After drawing the lines I used the pen again and drew the dots. I used the detail brush to fill in the red iron color.

I didn't want just lines, but a gradation from dark at the bottom to the yellow at the top. So I took a large painting brush and filled in the bottom with wispy brush strokes of red iron.

Last I used glaze E over the red iron to create hopefully more depth and interest at the bottom.

Voila! Hand painted and ready for the top coat. By the time I finished painting the design it was dark outside so I'll spray glaze U over the top this coming Sunday. I hope it turns out well!

I've gotten bored with cups and plates so I've decided to continue making large vases for the time being with maybe a few small pieces on the side.

This is the sketch of my next project which I've already started on.

I'm using black stone clay and hope for a height of around 70-80cm, but there is one slight set back. I only have 10kilos of clay and I will most likely need more than that to build something this wide and tall. Luckily Arai Sensei is ordering more clay next week, but sadly it won't arrive for another 2-3weeks so I may have to hold off once I run out of clay.

In the meantime here is the vase so far, I've built a few more coils on top of this so it is about 7cm higher now than the picture shows. I'll continue building on it next week.

Until Next time!

Wednesday, April 13, 2011

Imari Amateur Ceremics Contest

From April 1st to the 10th was the Imari International Amateur Ceramics Contest. I was lucky enough to receive an outstanding achievement award for my "Blue Moon" vase. I was so happy and shocked by the news! I had lots of trouble with this vase but it all paid off in the end. This is my first recognition for my pottery in Japan! There was an awards ceremony and a photo session to celebrate the occasion.

Here I am receiving a plaque and gift from the mayor of Imari City.
Certificate and gift, an Imari porcelain bowl

A group shot of all the winners and judges!
A few pictures of me and the judges, who are from the famous ceramic families of Imari.

The ceremony and pieces were on display here in Okawachi area in Imari City.

A total of 77 adults entered the competition and over 400 children entered the youth division. Here is the room where the pieces were on display.

Here is a shot of some of the adult pieces. As you can see most of the pieces are large vases, mine looks tiny compared to the others.

Here are the top three grand prize winners. The middle is first place, a woman from Sasebo. Second place is on the right and third place is on the left. All the top winners were 50 years old or more.

Here is another outstanding achievement award. It was given to another lady at Sara Yama Studio! I remember her making this piece and it was cool to see how it turned out :) It has a cord next to it so I'm assuming she will use it as a lamp.

Here are some of the other outstanding achievement winners.

These were two of my personal favs. I loved the cherry blossom vase and the lovely hand painted plate next to it.

The kids pieces were in the middle of the room. It was so fun to see all the cute animals and creatures on display. Here are some pieces that appear to be monster themed.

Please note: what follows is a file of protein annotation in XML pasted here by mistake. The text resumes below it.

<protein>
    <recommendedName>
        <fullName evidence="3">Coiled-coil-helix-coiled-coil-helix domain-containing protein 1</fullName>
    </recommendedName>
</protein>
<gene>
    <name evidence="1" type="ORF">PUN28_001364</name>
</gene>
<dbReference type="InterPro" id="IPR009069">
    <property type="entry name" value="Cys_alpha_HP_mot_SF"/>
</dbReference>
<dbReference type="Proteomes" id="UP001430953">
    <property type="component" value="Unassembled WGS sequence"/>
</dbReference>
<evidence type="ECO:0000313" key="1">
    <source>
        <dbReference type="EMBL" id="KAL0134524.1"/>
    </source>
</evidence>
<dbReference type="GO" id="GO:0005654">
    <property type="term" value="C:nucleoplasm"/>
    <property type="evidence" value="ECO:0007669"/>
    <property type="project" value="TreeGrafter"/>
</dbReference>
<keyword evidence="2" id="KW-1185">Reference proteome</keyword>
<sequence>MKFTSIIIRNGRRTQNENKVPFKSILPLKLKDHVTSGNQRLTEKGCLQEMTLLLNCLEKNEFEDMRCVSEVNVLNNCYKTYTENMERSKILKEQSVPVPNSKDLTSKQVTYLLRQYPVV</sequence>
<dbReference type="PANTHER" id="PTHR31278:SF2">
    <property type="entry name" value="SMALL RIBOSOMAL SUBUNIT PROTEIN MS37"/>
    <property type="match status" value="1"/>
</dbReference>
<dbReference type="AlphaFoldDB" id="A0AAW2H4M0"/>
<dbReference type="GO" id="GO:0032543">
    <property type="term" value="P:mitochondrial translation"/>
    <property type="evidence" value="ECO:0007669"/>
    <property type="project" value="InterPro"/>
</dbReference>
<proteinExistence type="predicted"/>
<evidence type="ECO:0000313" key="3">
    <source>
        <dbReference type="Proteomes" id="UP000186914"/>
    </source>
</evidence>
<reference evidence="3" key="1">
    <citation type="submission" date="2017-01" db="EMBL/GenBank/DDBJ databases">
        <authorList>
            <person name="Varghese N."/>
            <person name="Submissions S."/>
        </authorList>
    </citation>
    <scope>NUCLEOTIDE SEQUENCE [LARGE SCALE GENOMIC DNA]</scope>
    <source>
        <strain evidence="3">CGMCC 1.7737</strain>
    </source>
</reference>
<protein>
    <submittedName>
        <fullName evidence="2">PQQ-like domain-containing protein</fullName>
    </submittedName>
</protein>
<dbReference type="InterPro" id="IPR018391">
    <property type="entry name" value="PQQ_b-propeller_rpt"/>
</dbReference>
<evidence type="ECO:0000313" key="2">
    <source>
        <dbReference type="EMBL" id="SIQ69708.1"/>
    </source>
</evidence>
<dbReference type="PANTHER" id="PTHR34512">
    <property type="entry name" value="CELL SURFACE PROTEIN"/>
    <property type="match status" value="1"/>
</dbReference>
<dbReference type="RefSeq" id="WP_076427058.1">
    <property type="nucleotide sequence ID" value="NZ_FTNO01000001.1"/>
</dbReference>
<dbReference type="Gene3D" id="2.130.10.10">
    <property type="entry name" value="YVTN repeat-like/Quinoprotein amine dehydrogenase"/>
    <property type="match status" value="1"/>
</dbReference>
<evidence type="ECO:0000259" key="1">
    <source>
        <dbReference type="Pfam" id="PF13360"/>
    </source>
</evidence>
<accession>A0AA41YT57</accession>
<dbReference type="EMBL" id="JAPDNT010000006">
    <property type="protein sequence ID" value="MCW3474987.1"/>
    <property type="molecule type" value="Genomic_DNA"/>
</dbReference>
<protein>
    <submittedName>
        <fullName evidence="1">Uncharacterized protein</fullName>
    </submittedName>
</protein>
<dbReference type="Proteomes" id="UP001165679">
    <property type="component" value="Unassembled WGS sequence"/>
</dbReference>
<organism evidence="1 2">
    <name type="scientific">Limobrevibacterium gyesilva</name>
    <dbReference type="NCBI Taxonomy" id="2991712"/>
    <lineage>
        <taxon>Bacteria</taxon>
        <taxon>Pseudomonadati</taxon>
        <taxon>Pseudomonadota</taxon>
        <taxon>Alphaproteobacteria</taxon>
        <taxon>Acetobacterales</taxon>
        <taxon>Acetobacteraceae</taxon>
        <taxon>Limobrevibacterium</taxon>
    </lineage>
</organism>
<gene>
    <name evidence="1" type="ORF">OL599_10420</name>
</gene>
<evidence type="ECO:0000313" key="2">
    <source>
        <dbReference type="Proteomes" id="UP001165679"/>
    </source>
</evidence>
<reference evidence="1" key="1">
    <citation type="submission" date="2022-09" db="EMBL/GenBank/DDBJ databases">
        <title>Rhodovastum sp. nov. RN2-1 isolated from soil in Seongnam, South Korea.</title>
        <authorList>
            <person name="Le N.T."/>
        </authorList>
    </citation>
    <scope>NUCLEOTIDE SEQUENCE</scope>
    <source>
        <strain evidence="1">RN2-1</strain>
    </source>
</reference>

The adult pieces are amazing but it's more fun to look at the creative kids pieces. Here is one titled "Bunny" hehe

Here are a few turtles.

And my personal fav. an octopus! So cute!

These are pieces from the pottery club at one of the elementary schools I teach at. Of course Arai Sensei is the head of the club.

Of course the kids section had winners as well. Here are the grand prize winners.

A shot of the kids section winners and judges.

Finally, me and my vase. What a great experience! I'm so sad my time in Nagasaki is slowly coming to an end, but I will for sure continue with my pottery and develop my style and skills. Thank you Arai Sensei! I couldn't have made it this far without you!!!

For those of you who aren't familiar with Imari ware I'll give a brief description of it. Historically Imari city was a port of trade for European exports, one of the main exports being Arita porcelain. (Arita is a town next to Imari which is know for Arita-yaki, and has a long ceramics history) The main types of ware exported were porcelain ware white in base and hand painted with intricate flowers, china themes, designs etc. The main colors are blue and red, but aren't limited to only these two colors. Eventually kilns started forming in Imari as well and Imari developed its own style and designs, mainly the Imari style and Kakiemon family style. The Imari and Arita area are very unique since they have outside influence from Korea, China and Europe. It is definitely a must see place for pottery fans. This is a very brief account of Imari so I urge you to do some research yourself to found out more about this wonderful pottery town. (Picture is a porcelain tile map of the kilns in Imari)
Imari is a great day trip. There are lot's of small shops to stop at and maybe buy a souvenir.

The Okawachi area has a lot of charm as well. There is a beautiful stream flowing through the town and the bridges are decorated in broken porcelain pieces. Sometimes you can even see koi swimming in the river.

Spring is also a great time to go. The cherry blossoms are in bloom and the days are nice and warm.

Next Post: Spring Noborigama

Until next time!